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Abhisheka In Hinduism – Religious Significance Of Abhishekam In Hindu Religion

Meaning of Abhisheka in Hinduism is sprinkling, ablution or anointing. Abhishekam is the ritual bathing of a holy image with sacred water (brought from sacred rivers, wells, lake, confluence of rivers or the sea), curd, oil,or a mixture of cow dung, cow urine, milk, ghee (clarified butter) etc.

The term is also used in the context of the inauguration of a religious function, the coronation of a king, installation of a deity, the taking of a vow of renunciation and so on.

In Tantra, abhisheka has a special meaning, namely, that of the initiation of a student into the path of esoteric practices, especially of the Shakta school.

It marks the progressive stages on the path of inner experience in the worship of the Goddess Shakti. In all, there are eight such abhishekas mentioned in Tantra rahasya. The first among them, called Shakabhisheka, marks the initiation of the student into the elaborate discipline of the Shakta tradition.

To begin with, the student recites the mantra received from the guru (teacher).

The number of such repetitions of the recital may run into millions. It is called purascharana. Austerities and observances like fasting, controlled diet, concentration of mind, study of spiritual literature, etc, are practiced. With rigorous discipline rigorous discipline the mind becomes progressively calm and peaceful. With one’s progress on the path, seven further abhishekas are performed at appropriate times indicating different degrees of attainment of excellence. These are:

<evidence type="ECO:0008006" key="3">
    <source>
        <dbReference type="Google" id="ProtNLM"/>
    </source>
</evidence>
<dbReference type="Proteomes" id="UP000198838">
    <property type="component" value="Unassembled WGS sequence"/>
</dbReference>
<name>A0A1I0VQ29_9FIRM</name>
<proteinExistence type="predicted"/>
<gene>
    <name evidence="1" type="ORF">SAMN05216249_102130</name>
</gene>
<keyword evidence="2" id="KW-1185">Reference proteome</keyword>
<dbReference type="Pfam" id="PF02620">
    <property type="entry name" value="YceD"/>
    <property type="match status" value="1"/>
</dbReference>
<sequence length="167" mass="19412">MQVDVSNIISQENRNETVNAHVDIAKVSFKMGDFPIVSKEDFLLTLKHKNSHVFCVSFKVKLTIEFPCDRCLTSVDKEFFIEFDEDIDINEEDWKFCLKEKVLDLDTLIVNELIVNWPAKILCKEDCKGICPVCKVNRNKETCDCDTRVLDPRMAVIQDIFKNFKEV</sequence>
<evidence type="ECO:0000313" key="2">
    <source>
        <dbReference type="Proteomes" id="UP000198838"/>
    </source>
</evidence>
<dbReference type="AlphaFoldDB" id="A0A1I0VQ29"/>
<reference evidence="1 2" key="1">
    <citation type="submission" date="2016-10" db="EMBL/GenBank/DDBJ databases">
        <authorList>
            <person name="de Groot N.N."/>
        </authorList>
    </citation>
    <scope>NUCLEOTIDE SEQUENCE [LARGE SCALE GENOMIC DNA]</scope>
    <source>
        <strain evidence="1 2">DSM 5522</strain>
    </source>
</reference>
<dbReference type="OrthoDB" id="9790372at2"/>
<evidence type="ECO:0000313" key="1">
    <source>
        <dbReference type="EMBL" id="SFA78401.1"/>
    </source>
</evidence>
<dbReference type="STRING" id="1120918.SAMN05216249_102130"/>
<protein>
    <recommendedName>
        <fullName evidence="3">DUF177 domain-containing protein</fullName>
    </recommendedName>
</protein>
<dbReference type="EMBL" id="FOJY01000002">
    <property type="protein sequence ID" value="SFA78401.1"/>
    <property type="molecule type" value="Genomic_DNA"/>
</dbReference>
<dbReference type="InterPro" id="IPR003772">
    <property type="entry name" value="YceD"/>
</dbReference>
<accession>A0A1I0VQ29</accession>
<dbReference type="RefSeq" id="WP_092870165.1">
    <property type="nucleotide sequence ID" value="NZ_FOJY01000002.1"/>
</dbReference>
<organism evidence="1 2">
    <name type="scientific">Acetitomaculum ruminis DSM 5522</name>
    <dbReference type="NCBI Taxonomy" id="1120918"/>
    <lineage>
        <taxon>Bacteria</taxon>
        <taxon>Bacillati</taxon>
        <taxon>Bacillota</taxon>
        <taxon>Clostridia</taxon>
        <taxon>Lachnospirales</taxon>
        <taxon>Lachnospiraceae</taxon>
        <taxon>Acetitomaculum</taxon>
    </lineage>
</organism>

1. Purna abhisheka
  2. Kramadika abhisheka
  3. Samrajya abhisheka
  4. Mahasamrajya abhisheka
  5. Yogadiksha abhisheka
  6. Purnadiksha abhisheka
  7. Virajagraha abhisheka

The last stage signifies freedom from passion and desire. One who achieves the state of liberation from the bonds of ignorance and sorrow and the limitations of the body, is called a paramahamsa or a liberated man.

Abhisheka was an important ceremony in the life of the king in ancient times. It used to be of two types, aindra mahabhisheka and purnadiksha abhisheka, both of which find mention in Aitareya Brahmana and other texts.

The former was part of the rajasuya (royal consecration) ceremony; the latter was performed when a lost kingdom was recovered, and hence it was called “the second coronation.” The abhisheka ceremony has also been employed by common people for ceremonial purification or for investing themselves with special powers.




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